Stimulus Checks Aided Decline of Food Shortages, Depression and Financial Instability, Study Finds

A new study has found that material hardship experienced by Americans amid the coronavirus pandemic fell sharply with the two most recent stimulus checks sent out by the federal government.

The University of Michigan study, published in May by Patrick Cooney and H. Luke Shaefer, analyzed surveys conducted by the U.S. Census Bureau. Their findings were first reported Wednesday by The New York Times.

"We find that the delivery of robust, primarily cash-based assistance to U.S. households was followed by major declines in material hardship," the authors wrote.

Between December 2020 and late April 2021—during which Congress signed off on two expansive coronavirus relief measures—the study found rates of food insufficiency among U.S. households fell by over 40 percent.

During that same period, financial instability among American families fell by 45 percent and the share of respondents reporting symptoms of depression dropped by 20 percent.

The authors said the drop in material hardship was "particularly true for adults with children, and adults living in households with annual incomes less than $25,000, though we also see declines in hardship further up the income ladder too."

The number of low-income households (those making less than $25,000 per year) reporting food insufficiency fell by over 3 million between December of last year and April.

The federal government has given out three direct payments since the start of the pandemic. Under former President Donald Trump, eligible Americans were sent a $1,200 check under last spring's Coronavirus Aid, Relief and Economic Security Act and a $600 check under December's relief bill.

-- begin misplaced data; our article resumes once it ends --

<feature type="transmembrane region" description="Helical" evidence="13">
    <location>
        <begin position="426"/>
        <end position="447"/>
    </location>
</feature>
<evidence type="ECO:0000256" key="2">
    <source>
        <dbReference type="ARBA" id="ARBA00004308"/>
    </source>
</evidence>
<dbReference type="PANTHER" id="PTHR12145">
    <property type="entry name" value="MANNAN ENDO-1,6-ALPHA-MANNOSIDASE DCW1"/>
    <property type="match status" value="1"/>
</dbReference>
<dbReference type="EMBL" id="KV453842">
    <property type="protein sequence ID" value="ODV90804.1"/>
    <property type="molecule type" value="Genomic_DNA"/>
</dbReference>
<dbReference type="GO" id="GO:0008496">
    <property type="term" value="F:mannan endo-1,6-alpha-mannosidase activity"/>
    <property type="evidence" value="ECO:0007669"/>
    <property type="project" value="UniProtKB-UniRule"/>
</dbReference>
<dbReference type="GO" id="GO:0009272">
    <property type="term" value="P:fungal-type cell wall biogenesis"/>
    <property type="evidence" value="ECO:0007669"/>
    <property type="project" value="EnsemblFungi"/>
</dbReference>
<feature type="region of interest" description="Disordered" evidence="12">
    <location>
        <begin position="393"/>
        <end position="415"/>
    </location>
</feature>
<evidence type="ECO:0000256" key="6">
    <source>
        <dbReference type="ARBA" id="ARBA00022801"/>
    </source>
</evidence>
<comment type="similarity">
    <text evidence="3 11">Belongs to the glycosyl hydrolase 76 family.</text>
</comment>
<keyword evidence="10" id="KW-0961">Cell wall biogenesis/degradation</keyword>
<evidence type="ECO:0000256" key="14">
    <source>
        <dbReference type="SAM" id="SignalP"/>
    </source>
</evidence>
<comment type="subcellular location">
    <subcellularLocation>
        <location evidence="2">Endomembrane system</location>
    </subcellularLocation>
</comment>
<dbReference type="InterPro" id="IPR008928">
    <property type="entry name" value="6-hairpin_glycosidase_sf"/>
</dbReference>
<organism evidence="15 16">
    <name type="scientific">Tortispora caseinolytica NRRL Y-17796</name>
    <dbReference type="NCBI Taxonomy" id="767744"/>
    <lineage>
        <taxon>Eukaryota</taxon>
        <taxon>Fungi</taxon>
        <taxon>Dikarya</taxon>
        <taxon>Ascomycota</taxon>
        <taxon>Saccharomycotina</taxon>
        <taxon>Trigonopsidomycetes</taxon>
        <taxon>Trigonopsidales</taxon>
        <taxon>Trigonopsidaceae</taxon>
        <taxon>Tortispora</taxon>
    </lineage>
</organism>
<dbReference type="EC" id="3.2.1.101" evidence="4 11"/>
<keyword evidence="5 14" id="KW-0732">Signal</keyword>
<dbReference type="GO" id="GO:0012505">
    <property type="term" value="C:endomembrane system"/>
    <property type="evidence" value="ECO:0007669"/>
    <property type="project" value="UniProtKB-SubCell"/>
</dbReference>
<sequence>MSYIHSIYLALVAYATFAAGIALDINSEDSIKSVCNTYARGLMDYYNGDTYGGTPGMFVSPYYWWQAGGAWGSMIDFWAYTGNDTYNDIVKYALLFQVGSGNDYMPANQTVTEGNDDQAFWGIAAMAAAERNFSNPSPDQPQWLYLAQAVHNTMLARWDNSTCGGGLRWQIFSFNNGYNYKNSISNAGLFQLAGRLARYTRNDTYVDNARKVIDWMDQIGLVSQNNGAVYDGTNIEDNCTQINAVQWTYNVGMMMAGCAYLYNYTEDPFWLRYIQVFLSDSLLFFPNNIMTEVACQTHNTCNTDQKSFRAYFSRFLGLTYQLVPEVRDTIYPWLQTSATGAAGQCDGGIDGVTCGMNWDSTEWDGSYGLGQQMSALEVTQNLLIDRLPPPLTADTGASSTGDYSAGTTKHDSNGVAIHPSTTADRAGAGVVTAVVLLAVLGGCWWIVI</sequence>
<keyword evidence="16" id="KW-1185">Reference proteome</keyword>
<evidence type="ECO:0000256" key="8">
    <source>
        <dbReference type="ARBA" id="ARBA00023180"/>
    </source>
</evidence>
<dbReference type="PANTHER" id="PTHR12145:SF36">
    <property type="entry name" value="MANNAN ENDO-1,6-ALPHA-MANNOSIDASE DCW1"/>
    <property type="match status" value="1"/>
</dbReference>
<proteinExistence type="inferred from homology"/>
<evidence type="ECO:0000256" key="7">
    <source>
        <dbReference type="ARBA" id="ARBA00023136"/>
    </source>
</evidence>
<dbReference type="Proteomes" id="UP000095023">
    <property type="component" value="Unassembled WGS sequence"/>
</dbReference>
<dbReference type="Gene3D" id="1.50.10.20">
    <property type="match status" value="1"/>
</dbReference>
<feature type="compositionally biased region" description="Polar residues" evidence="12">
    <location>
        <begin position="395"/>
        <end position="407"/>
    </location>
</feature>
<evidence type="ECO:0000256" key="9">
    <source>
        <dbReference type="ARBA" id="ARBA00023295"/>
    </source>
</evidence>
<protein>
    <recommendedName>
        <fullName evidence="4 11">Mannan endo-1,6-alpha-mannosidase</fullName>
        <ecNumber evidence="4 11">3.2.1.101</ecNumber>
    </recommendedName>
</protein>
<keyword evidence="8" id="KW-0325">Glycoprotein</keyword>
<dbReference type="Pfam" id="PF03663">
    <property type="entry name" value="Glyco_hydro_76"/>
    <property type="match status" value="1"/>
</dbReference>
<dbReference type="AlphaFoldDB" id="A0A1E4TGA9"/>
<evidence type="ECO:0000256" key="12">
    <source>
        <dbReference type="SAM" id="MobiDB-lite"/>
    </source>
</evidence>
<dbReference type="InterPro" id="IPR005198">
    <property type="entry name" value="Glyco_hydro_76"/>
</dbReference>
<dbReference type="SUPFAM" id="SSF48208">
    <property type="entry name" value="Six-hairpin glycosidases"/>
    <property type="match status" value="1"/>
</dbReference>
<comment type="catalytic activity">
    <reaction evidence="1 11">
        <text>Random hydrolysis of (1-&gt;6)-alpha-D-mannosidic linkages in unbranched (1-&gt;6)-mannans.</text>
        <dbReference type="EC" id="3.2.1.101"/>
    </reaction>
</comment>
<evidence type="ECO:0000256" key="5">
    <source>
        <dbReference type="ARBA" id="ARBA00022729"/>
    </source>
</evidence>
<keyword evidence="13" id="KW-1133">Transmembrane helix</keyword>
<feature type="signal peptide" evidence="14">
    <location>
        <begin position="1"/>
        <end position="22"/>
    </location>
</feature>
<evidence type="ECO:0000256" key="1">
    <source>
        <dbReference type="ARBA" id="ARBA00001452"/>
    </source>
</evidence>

The third check, for $1,400, was part of President Joe Biden's $1.9 trillion American Rescue Plan, which was passed in mid-March.

"Over the past year, in a time of great economic uncertainty, when the federal government pushed cash into U.S. households, they in turn reported much better outcomes," Cooney and Shaefer wrote in their study.

While Biden hasn't committed to a fourth stimulus check, several progressive members of Congress are pushing for one, and some are calling for recurring monthly payments until the health crisis has ended.

A Change.org petition calling for monthly $2,000 checks for adults and $1,000 checks reached 2.25 million signatures this week.

Stimulus Checks Aided Decline of Hardship: Study
A new study found that material hardship experienced by Americans amid the coronavirus pandemic fell sharply with the two most recent stimulus checks sent out by the federal government. Jeff Fusco/Getty Images

The authors of the University of Michigan analysis said there were three reasons the federal aid was so effective: how quickly the checks were sent to the bank accounts of eligible Americans, the broad-based nature of the income transfer and allowing people to use the money to meet their immediate needs.

"During the COVID-19 pandemic, the federal government used a flexible, broad-based, quickly deployed, cash-based safety net to respond to the greatest economic crisis in modern times. The evidence suggests that doing so went a long way in preventing widespread hardship. The success of this approach is worth learning from, and building off of, in the months and years ahead," the study concluded.

Newsweek reached out to Cooney and Shaefer for additional comment but didn't receive a response before publication.